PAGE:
Heisenberg's view was tolerant. Pauli, raised as a Catholic but soon to leave that church had kept silent after some initial remarks, but when finally he was asked for his opinion, jokingly he said: "Well, I'd say that also our friend Dirac has got a religion and the first commandment of this religion is 'God does not exist and Paul Dirac is his prophet.'" Everybody burst into laughter, including Dirac.[21]


Many young men, rabid in their enthusiastic embrace of atheism, change their points of view on religion in their later years. Dirac later said: "God used beautiful mathematics in creating the world." Amen to that.


PlatoHagel said...

Projective Geometry

When one is doing mathematical work, there are essentially two different ways of thinking about the subject: the algebraic way, and the geometric way. With the algebraic way, one is all the time writing down equations and following rules of deduction, and interpreting these equations to get more equations. With the geometric way, one is thinking in terms of pictures; pictures which one imagines in space in some way, and one just tries to get a feeling for the relationships between the quantities occurring in those pictures. Now, a good mathematician has to be a master of both ways of those ways of thinking, but even so, he will have a preference for one or the other; I don't think he can avoid it. In my own case, my own preference is especially for the geometrical way. See:Projective Geometries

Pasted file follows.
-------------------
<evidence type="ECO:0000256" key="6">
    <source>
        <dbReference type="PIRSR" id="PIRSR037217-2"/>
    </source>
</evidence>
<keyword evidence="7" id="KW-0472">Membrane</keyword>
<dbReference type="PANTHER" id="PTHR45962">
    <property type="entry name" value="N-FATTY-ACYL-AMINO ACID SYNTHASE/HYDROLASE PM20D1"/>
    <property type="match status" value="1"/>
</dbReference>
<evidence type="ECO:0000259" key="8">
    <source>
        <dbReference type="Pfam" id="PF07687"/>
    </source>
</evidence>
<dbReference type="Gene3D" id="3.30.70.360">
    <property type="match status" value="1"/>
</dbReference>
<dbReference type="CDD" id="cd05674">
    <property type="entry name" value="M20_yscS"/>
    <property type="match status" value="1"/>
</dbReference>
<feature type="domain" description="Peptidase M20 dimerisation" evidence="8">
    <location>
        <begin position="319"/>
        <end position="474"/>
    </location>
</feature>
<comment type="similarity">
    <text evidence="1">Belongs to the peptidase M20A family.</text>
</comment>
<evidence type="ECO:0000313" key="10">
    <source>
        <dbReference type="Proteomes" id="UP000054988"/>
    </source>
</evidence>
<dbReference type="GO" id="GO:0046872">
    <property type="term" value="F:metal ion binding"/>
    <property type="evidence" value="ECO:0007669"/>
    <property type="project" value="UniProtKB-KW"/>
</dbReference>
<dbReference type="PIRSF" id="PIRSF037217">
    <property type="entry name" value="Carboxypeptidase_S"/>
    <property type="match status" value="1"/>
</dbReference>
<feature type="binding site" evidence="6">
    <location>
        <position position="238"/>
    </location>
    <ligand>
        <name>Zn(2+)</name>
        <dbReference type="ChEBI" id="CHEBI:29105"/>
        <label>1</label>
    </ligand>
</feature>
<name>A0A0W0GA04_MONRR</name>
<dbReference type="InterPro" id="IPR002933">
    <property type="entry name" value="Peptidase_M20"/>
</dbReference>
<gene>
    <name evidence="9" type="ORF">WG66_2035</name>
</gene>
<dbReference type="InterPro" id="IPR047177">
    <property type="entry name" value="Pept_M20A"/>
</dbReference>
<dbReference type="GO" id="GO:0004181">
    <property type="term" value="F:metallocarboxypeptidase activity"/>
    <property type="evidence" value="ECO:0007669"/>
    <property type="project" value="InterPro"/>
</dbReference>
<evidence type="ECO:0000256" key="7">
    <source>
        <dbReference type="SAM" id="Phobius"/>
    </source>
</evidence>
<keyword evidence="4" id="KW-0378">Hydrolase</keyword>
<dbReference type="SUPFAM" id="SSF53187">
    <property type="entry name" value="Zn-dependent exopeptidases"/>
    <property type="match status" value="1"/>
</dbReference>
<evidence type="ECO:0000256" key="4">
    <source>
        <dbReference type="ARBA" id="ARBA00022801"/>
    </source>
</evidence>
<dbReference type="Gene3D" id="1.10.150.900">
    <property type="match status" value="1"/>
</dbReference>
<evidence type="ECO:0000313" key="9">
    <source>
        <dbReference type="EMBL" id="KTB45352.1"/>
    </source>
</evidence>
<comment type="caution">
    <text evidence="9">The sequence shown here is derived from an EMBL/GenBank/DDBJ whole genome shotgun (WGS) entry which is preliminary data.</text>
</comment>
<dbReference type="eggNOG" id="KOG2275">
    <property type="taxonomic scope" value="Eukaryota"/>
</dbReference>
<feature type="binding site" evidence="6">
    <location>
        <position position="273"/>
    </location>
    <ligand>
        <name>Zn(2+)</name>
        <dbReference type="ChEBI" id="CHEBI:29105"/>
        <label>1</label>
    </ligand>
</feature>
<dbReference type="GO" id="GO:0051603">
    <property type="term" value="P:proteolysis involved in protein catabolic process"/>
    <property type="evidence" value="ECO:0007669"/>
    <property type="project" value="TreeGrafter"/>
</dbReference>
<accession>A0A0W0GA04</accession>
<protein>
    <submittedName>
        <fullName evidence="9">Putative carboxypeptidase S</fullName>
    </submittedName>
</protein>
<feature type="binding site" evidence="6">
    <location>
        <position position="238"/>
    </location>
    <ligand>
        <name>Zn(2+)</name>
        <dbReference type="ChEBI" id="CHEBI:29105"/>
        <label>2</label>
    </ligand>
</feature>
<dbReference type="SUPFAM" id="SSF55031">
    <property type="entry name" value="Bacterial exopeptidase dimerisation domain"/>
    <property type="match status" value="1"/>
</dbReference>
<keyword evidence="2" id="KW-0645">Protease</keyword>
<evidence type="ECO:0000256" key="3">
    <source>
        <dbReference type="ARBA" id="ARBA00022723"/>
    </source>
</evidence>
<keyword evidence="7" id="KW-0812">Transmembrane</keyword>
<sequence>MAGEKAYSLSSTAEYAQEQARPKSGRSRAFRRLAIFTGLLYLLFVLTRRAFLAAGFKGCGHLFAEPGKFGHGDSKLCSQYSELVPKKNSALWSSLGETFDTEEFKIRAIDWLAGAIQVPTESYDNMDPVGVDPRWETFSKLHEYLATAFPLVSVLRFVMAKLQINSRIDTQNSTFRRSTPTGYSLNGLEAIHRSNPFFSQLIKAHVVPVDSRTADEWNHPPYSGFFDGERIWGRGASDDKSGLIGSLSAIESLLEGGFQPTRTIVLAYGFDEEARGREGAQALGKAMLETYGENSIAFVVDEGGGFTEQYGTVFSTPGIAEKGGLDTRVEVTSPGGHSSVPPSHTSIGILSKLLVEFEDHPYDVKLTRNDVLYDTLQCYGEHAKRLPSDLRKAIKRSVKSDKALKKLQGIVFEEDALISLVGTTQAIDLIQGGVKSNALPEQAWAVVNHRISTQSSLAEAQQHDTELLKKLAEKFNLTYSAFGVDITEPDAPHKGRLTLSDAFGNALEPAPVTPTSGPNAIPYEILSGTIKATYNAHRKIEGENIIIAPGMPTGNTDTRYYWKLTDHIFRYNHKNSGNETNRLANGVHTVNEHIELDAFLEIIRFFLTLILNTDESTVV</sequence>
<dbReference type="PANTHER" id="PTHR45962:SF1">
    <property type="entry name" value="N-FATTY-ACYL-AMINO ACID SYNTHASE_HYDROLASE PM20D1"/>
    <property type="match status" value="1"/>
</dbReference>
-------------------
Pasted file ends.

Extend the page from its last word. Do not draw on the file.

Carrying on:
Steven Colyer said...

Thank you Plato. Dirac is one of my favorites. I look forward to reading Farmelo's biography, "The Strangest Man", about Dirac, someday. There are SO many good quotes attributed to him. Another of my favorites is what Dirac said to Feynman upon being introduced to him:

"(pause) I have an equation. (pause) Do you have one?"


Jérôme CHAUVET said...

Hello Steven and Plato,

The interesting thing we learned from Dirac's view-point about the Nature is that the seek for mathematical perfection in a theory may lead to predictability. The article he wrote about the electron's relativistic equation is pure mathematics, i.e., his claimed choices in building up his model are algebraic arguments, but though has he provided us with a means with which to demonstrate the existence of positive electron. My sense is however that he may have had experimental facts in mind, even if presenting a work made of pure mathematical statements, which may in turn explain why it worked so well.